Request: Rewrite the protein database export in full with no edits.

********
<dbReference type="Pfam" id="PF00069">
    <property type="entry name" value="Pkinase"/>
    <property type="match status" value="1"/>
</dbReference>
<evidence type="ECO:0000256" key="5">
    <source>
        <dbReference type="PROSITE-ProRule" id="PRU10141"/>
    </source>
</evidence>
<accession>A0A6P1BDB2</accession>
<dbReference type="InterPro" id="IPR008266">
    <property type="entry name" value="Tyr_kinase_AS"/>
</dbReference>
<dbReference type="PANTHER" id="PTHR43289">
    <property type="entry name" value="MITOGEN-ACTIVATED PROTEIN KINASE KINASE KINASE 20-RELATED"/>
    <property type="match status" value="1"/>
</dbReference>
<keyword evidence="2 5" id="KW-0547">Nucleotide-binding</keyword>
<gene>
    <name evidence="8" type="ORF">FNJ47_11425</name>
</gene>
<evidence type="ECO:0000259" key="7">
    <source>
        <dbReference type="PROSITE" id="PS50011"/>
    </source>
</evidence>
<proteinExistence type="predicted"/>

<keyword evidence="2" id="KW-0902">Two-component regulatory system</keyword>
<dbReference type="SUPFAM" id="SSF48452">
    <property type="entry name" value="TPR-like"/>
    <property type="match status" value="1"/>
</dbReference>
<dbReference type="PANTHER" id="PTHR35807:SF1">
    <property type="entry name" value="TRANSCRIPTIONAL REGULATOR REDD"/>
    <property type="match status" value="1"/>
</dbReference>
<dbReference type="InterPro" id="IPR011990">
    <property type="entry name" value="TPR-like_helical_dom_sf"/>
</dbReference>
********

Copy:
<dbReference type="Pfam" id="PF00069">
    <property type="entry name" value="Pkinase"/>
    <property type="match status" value="1"/>
</dbReference>
<evidence type="ECO:0000256" key="5">
    <source>
        <dbReference type="PROSITE-ProRule" id="PRU10141"/>
    </source>
</evidence>
<accession>A0A6P1BDB2</accession>
<dbReference type="InterPro" id="IPR008266">
    <property type="entry name" value="Tyr_kinase_AS"/>
</dbReference>
<dbReference type="PANTHER" id="PTHR43289">
    <property type="entry name" value="MITOGEN-ACTIVATED PROTEIN KINASE KINASE KINASE 20-RELATED"/>
    <property type="match status" value="1"/>
</dbReference>
<keyword evidence="2 5" id="KW-0547">Nucleotide-binding</keyword>
<gene>
    <name evidence="8" type="ORF">FNJ47_11425</name>
</gene>
<evidence type="ECO:0000259" key="7">
    <source>
        <dbReference type="PROSITE" id="PS50011"/>
    </source>
</evidence>
<proteinExistence type="predicted"/>

<keyword evidence="2" id="KW-0902">Two-component regulatory system</keyword>
<dbReference type="SUPFAM" id="SSF48452">
    <property type="entry name" value="TPR-like"/>
    <property type="match status" value="1"/>
</dbReference>
<dbReference type="PANTHER" id="PTHR35807:SF1">
    <property type="entry name" value="TRANSCRIPTIONAL REGULATOR REDD"/>
    <property type="match status" value="1"/>
</dbReference>
<dbReference type="InterPro" id="IPR011990">
    <property type="entry name" value="TPR-like_helical_dom_sf"/>
</dbReference>